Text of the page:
Social Studies/History. We read a lot of Christmas books. Some of them were about first Christmas and we talked about Jesus Christ and Christian religion. I think that Anna is still utterly confused as to why His birth is celebrated as such a big deal. The notion that God sent His Son to Mary, and then Mary gave birth to a child who was human, but very special brought forth a lot of why and how questions. We also discussed that people celebrate Christmas for other reasons as well – for example to mark the time of the longest night and celebrate the nature cycles or just to focus on family and on giving to others like we do.

To see what others did this week, see Preschool Corner.

Thursday, December 17, 2009

StArt - Christmas Tree Books

We read several great Christmas Tree books this year – Anna didn’t like the first one below, but the other two are on our list of favorites. Anna refuses to return them to the library, and we keep reading them on and off.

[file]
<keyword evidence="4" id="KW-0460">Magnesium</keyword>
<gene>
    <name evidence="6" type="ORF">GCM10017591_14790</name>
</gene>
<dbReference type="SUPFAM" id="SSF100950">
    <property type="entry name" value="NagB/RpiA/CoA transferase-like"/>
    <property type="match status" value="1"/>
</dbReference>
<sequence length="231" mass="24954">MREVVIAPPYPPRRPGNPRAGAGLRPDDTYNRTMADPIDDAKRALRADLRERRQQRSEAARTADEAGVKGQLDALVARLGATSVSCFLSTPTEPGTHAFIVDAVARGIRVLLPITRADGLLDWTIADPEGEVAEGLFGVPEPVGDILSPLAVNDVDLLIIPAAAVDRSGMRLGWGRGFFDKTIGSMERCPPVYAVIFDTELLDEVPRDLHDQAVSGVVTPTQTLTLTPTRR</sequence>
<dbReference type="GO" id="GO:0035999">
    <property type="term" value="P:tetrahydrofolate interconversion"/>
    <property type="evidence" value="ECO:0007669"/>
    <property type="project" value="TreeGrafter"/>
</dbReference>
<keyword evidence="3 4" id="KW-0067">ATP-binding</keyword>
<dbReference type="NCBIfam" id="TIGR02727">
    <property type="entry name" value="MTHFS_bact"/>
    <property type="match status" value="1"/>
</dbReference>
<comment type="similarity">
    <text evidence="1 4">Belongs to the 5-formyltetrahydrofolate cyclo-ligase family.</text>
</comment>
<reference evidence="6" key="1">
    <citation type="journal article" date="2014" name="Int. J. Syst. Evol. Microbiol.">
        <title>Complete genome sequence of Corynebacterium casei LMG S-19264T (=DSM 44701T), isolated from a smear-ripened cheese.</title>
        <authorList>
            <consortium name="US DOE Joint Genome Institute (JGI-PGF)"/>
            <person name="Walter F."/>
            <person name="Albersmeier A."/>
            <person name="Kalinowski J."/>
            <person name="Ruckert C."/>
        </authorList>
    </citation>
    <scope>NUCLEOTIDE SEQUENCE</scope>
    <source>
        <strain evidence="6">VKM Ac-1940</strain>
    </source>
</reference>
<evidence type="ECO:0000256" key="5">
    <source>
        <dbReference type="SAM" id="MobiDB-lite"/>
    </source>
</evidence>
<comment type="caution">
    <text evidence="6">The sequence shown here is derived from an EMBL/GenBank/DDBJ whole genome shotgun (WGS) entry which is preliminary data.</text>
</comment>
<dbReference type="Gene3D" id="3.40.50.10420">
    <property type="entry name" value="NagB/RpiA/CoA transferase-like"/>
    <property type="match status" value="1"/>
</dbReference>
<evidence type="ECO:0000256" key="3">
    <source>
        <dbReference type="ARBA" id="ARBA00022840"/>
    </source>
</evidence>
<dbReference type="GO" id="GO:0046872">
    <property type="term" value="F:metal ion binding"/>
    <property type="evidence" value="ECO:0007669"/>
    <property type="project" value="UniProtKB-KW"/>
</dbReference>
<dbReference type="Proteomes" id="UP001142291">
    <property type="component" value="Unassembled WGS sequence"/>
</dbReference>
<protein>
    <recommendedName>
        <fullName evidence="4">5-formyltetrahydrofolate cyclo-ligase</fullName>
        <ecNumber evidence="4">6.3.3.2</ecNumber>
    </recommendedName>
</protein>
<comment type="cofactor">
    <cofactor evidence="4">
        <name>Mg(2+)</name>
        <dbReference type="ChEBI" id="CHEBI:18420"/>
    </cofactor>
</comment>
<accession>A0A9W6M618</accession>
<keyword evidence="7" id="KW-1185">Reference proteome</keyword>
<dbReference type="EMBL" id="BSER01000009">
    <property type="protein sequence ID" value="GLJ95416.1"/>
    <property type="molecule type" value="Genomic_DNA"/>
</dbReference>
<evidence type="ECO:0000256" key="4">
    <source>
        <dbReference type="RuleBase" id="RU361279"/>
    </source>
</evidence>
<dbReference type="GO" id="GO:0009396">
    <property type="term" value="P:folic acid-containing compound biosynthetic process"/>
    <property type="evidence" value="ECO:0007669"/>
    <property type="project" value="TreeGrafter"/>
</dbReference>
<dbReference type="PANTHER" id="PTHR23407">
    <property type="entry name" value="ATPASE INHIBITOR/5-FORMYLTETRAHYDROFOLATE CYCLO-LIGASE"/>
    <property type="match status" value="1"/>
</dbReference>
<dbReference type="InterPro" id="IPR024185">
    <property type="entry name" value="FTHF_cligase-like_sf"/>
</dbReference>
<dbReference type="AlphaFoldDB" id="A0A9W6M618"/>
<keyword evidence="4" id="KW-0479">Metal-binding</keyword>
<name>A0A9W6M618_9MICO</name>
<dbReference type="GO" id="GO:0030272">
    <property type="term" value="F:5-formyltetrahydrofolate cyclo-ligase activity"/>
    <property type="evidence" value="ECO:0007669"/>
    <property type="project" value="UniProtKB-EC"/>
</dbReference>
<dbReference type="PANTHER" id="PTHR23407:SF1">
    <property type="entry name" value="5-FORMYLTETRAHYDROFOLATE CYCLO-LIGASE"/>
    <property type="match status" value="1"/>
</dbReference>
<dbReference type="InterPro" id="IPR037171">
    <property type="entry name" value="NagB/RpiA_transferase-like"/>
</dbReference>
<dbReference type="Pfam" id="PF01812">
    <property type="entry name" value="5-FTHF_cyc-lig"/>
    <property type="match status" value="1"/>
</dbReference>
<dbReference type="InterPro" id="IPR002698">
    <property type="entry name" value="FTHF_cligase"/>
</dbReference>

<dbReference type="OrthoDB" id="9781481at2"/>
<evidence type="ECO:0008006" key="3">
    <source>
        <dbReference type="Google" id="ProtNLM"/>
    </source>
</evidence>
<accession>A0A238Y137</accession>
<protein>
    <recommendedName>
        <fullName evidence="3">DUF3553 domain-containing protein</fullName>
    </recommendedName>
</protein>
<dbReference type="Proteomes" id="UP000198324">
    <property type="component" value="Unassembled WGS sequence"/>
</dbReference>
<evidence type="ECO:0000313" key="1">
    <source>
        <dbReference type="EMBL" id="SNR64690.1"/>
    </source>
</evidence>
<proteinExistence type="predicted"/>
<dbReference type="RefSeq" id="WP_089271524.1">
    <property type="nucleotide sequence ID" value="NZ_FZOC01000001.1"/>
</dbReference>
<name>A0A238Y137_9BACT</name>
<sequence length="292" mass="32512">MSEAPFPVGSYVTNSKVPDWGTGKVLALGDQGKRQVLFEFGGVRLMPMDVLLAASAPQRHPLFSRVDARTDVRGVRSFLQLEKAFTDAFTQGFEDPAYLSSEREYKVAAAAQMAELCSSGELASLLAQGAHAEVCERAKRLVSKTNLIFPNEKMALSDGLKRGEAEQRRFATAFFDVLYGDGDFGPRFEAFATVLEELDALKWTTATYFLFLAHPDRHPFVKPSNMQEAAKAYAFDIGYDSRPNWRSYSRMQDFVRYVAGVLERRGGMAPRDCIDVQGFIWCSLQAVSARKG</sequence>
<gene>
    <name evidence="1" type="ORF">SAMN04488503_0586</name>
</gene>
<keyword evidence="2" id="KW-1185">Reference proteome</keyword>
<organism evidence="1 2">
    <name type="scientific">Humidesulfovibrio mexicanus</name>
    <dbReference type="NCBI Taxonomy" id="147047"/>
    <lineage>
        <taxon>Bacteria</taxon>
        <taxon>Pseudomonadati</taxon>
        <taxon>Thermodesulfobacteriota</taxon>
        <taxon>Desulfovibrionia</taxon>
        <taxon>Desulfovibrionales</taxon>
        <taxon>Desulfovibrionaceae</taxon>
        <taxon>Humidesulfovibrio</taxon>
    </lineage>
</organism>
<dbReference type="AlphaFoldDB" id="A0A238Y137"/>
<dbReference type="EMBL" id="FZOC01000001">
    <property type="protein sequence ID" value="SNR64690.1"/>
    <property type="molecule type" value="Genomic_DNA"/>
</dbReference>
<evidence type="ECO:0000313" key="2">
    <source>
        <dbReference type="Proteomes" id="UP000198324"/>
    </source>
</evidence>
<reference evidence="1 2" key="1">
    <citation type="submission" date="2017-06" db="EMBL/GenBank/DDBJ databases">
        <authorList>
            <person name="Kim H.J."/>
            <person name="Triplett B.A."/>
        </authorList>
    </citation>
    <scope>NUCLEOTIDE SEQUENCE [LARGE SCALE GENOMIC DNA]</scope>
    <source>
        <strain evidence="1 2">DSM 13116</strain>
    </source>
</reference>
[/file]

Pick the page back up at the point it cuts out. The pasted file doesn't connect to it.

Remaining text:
Little Tree

 The Littlest Christmas Tree  The Little Fir Tree

Dec16_LittleTree_1_SM I had several Christmas tree projects on my December list of projects, but Anna was not really interested in any of them. As I was browsing in Dollar Tree yesterday morning I noticed a cone made out of shiny green wire mesh, and immediately thought that Anna will love decorating this “tree”. As I mentioned, she is a lot more interested in 3D projects lately. We started by wrapping some Christmasy pipecleaners around and then Anna made Dec16_LittleTree_2_SM some beaded ornaments for it. She was extremely engaged and proud of the results. When she was making beaded “garlands” she kept talking that she is stringing berries for birds to eat and was brainstorming on how she could make birds. Her idea was to make them out of paper, but she wasn’t really interested in actually executing on it. She couldn’t wait to put the tree in her room, and she is hinting that she also wants to wrap some presents for kitty and put them under the tree. She already lobbied unsuccessfully for kitty to have her own Advent Calendar with chocolate and lobbied successfully for kitty to have her own stocking :)

Here is a completed tree:


To visit other Story + Art entries, visit StArt

Follow me